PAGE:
This means for example, the following scenario is supported:
5.6 master –> 5.7 slave
while these two scenarios are not supported:
5.5 master –> 5.7 slave
5.7 master –> 5.6 slave
That being said, in some contexts (e.g a MySQL upgrade) it can be valuable to be able to replicate from a master that is using a newer version of MySQL to an older version slave.
This could be used as part of a rollback strategy, and/or be needed in the case of upgrading a master-master replication topology.
The idea of the article is to provide you with instructions on how to make replication work for scenarios where the master is a higher version than the slaves.
Replicating from a 5.6 master to a 5.5 slave
The following parameters need to be present on a 5.6 master’s my.cnf to be able to replicate to a lower version slave:
slave_sql_verify_checksum = OFF binlog_checksum = NONE log_bin_use_v1_row_events=1 binlog_row_image=FULL gtid_mode=OFF
NOTE: remember to bounce the server after any needed parameter changes
The temporal datatypes (TIME/DATETIME/TIMESTAMP) support fractional values starting from MySQL 5.6.4. Hence the storage requirement and encoding differ in comparison to pre-MySQL 5.6.4 temporal datatypes.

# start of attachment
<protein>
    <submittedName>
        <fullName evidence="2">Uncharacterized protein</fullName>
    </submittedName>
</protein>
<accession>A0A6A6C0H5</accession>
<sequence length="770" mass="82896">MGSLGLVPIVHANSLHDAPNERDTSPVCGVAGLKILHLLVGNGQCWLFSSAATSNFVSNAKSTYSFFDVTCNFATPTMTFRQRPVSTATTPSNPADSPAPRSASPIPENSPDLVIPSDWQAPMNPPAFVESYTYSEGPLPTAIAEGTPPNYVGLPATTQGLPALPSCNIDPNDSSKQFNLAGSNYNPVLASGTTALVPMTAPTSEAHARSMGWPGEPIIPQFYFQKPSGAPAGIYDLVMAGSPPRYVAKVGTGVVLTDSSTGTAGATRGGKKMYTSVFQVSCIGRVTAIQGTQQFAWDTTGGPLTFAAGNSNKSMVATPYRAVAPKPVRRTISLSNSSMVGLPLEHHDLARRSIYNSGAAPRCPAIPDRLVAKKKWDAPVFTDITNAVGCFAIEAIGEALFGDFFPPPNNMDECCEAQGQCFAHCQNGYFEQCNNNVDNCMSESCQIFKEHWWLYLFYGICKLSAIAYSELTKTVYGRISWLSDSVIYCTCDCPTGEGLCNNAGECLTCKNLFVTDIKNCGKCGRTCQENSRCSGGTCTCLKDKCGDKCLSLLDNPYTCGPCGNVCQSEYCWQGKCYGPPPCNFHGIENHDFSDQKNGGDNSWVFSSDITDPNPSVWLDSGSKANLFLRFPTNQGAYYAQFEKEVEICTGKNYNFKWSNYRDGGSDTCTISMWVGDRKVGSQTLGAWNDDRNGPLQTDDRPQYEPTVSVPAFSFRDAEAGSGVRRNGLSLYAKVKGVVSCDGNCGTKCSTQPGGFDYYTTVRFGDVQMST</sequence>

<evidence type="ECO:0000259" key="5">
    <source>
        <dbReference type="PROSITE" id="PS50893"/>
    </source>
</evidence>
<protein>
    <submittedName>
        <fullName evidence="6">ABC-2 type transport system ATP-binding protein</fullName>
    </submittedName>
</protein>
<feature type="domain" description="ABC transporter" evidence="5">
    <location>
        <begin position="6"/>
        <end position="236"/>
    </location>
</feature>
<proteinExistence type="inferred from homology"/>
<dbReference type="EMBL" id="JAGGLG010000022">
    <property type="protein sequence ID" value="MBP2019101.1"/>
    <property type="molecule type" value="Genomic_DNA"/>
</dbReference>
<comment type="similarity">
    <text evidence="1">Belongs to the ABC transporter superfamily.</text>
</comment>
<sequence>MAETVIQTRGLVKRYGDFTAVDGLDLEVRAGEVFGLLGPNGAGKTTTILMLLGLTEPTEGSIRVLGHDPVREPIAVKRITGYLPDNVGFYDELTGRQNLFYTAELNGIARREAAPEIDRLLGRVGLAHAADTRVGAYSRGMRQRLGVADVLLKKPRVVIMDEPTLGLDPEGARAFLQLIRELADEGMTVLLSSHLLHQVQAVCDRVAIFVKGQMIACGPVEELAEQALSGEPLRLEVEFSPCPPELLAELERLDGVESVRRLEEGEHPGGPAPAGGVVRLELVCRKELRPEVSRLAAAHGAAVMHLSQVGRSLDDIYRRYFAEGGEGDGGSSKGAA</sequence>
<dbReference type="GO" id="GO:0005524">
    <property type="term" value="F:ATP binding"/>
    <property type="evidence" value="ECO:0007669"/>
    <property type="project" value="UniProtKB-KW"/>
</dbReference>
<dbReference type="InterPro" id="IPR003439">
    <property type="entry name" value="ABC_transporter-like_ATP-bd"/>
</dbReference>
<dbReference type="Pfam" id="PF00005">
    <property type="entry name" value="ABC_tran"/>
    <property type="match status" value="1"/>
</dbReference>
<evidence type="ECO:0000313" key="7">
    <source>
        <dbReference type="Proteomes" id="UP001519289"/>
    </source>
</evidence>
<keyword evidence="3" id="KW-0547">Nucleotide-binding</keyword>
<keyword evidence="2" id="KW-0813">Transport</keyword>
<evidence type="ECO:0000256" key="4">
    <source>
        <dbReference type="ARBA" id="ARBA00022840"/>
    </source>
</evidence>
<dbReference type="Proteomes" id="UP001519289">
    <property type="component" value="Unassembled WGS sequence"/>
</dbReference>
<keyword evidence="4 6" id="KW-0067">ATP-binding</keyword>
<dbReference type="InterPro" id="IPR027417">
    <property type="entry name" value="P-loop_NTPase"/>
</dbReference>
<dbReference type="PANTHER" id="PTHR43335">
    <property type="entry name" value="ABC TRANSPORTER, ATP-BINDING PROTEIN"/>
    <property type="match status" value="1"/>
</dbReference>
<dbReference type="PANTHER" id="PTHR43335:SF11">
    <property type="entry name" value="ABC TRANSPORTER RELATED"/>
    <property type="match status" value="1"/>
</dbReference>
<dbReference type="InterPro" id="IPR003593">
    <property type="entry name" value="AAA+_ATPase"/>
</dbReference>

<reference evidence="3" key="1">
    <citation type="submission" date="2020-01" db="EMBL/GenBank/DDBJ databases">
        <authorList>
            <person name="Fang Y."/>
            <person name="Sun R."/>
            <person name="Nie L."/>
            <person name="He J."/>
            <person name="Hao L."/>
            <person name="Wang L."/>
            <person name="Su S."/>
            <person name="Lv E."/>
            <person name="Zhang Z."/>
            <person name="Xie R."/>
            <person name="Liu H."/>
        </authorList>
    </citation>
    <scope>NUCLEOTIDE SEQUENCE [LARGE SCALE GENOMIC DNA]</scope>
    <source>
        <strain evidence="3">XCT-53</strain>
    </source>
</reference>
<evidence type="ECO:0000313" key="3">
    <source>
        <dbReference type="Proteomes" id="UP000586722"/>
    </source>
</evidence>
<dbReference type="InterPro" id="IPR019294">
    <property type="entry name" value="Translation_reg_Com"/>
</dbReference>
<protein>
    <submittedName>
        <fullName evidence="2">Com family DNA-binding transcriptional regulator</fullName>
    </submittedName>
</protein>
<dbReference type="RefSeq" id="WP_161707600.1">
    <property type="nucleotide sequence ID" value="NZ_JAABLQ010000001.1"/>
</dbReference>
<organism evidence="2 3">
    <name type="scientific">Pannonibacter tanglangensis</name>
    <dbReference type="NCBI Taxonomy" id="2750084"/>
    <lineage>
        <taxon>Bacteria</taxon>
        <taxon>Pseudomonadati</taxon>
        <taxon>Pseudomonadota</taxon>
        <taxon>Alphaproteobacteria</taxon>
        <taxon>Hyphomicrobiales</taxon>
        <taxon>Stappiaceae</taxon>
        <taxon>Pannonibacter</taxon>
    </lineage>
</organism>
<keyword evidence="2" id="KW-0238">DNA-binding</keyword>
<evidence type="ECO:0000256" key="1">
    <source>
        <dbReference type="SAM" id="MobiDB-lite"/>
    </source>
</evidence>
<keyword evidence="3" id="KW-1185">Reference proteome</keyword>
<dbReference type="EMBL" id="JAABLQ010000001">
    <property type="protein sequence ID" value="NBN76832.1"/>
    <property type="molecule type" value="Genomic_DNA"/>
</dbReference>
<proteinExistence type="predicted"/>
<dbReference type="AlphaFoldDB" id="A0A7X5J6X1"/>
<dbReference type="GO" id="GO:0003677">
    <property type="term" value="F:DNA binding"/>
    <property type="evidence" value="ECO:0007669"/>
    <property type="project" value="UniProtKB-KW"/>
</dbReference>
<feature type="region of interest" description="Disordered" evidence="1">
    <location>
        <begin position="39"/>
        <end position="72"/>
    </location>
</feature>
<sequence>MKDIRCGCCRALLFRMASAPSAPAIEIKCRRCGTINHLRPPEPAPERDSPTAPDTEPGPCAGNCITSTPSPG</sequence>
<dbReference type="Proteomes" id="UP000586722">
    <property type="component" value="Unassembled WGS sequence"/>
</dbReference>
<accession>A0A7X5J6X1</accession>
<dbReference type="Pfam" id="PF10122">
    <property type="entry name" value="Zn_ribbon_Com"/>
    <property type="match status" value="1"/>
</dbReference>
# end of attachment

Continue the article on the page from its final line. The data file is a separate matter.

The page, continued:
For this reason, writing to tables with columns using any of (TIME/DATETIME/TIMESTAMP) created AFTER the upgrade to 5.6 will break replication to 5.5, unless the binlog format is set to STATEMENT.
Replicating back temporal columns using the new format in ROW based format will not work.
If using MIXED binlog format, unsafe statements are logged using ROW format, so it may or may not work depending on the presence of said unsafe statements.
Replicating from a 5.7 master to a 5.6 slave
There is no need for any special my.cnf parameters on this case. However, there is a bug with ignorable events in older MySQL 5.6 versions that prevents replication from a 5.7 master.
This is fixed on 5.6.24, so if you want to replicate from 5.7 master to 5.6, make sure the slave is using MySQL >=5.6.24.
Finally, avoid using SET PASSWORD statements (those are deprecated anyway), as they will lock you out of your slave in a mixed 5.7/5.6 topology.
You can use ALTER USER user IDENTIFIED BY ‘auth_string’; instead. There is a bug reported about this as well (closed as Won’t fix).
While not a supported configuration, replicating from a higher to lower MySQL version is still possible. Keep in mind that there may be some edge cases where you still encounter problems.
I look forward to hearing about your experiences in the comments section below.
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